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Posted: Wednesday, June 20, 2001 12:00 am

Citys TB rate remains high

Health: CDC finds Brownsville is five times the national average.

BY RACHEL BENAVIDEZ

The Brownsville Herald

Despite a recent declaration from the Centers for Disease Control boasting a

record low in reported tuberculosis cases nationwide, state and local

officials continue to track Cameron Countys incidence rate at nearly triple

the national average.

The rate for Brownsville is almost five times the national rate, CDC figures

show.

Local health officials declaring TB the No. 1 border health threat report

17.8 residents per 100,000 in the county were affected by TB in 2000,

including 26.7 per 100,000 Brownsville residents.

TB remains a significant health threat with high rates lingering in

concentrated areas, Jeffrey Koplan, director of CDC, said in a prepared

statement, pointing to the top 10 states with the highest TB rates with Texas

at No. 9.

Tuberculosis, or TB, is spread much like the common cold. It is a highly

contagious airborne disease requiring six months and at least three

medications to cure. If left untreated, it can become resistant to existing

treatments, lead to serious respiratory complications and in some cases,

death.

While the national incidence rate dropped from 6.4 per 100,000 in 1999 to 5.8

in 2000, continuing an eight-year downward trend since the TB epidemic peaked

in 1992, the Texas Department of Healths Region 11 office is noting a slight

increase among 19 South Texas counties.

Even as the overall rates for Texas dropped from 8.2 in 1999 to 7.2 in 2000,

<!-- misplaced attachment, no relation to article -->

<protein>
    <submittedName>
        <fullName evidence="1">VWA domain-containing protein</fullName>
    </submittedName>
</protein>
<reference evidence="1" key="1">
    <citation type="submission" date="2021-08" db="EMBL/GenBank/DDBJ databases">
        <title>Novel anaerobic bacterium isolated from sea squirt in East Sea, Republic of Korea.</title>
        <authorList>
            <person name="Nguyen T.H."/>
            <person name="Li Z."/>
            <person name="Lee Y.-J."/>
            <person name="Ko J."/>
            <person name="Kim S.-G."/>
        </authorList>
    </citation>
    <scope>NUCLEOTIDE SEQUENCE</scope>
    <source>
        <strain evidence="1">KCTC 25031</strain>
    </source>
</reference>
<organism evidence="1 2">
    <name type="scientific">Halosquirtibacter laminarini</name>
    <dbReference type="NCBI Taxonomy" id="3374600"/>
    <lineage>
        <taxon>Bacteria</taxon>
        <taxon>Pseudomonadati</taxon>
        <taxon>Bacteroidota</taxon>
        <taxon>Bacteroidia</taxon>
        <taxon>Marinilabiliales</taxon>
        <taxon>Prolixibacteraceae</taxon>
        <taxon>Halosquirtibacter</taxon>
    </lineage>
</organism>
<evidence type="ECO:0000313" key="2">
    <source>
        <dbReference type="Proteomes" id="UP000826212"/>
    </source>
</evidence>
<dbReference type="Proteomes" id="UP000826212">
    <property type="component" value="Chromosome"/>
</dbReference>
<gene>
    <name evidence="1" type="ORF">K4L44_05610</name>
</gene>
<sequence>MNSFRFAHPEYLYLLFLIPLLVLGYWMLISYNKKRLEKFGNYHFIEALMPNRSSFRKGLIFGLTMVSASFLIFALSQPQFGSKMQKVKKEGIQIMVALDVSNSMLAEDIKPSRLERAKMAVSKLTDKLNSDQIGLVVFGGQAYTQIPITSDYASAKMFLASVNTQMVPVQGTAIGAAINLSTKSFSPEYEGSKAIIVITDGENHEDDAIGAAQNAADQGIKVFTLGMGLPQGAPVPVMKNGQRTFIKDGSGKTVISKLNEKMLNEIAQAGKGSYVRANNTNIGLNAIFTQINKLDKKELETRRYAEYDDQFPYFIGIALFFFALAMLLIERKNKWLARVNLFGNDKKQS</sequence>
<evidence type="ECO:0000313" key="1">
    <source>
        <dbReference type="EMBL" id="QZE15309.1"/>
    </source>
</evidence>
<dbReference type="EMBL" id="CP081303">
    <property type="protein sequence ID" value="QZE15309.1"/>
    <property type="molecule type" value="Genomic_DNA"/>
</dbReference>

figures for TDH Region 11, including Cameron, Willacy and Hidalgo counties,

rose from 12.5 in 1999 to 12.9 in 2000, despite containment efforts.

You have to keep in mind that its a different picture in different

communities, Marisa Moore, chief of surveillance for CDCs tuberculosis

elimination branch, said. Its not one size fits all.

A customized war plan to combat TB locally was recently outlined by members

of the Healthy Sister Cities initiative, a collaborative effort among local

and Mexican health entities.

Incidence rates have been declining overall because of control and prevention

efforts on both sides of the border, Josue Ramirez, Brownsville Public Health

director, said. Cooperation from Mexican health authorities is our biggest

link to beating this thing because we are right on the border.

There are 23 TB cases on record in Cameron County for the week ending June 8.

More than 120 cases are expected this year in nearby Matamoros, where the

incidence rate is five times as high as it is in the U.S., according to CDC

research.

Extending containment and treatment efforts to Mexican physicians and patients

is often impeded by legal, cultural and language barriers, resulting in poor

identification and continuity of care, local and state officials said.

Our migration patterns, be they associated with economic circumstances,

immigration or travel, have made this challenge more significant, U.S. Rep.

Solomon Ortiz, D-Corpus Christi, said recently.

Ortiz said he is particularly concerned about the border, where heavy

migration, coupled with lack of knowledge, communication and effective

treatment, create favorable conditions for increased incidence.

The CDC estimates 2.7 million people from Mexico and Central America currently

live in the United States without documentation and contribute substantially

to TB morbidity here.

Migratory flow from Mexico, crowded living conditions and limited access to

health care, frequent border crossings, language and cultural differences that

contribute to delays in diagnosis and impede treatment are among the

challenges facing border health officials, a CDC report published January 2001

states.

Attacking the problem from all fronts and both sides of the border is the

only solution, Ramirez said.

Improved communication with Mexican authorities has given us a clearer

picture of the TB population, he said. Now, we can react to those statistics

to control the situation and prevent an outbreak.

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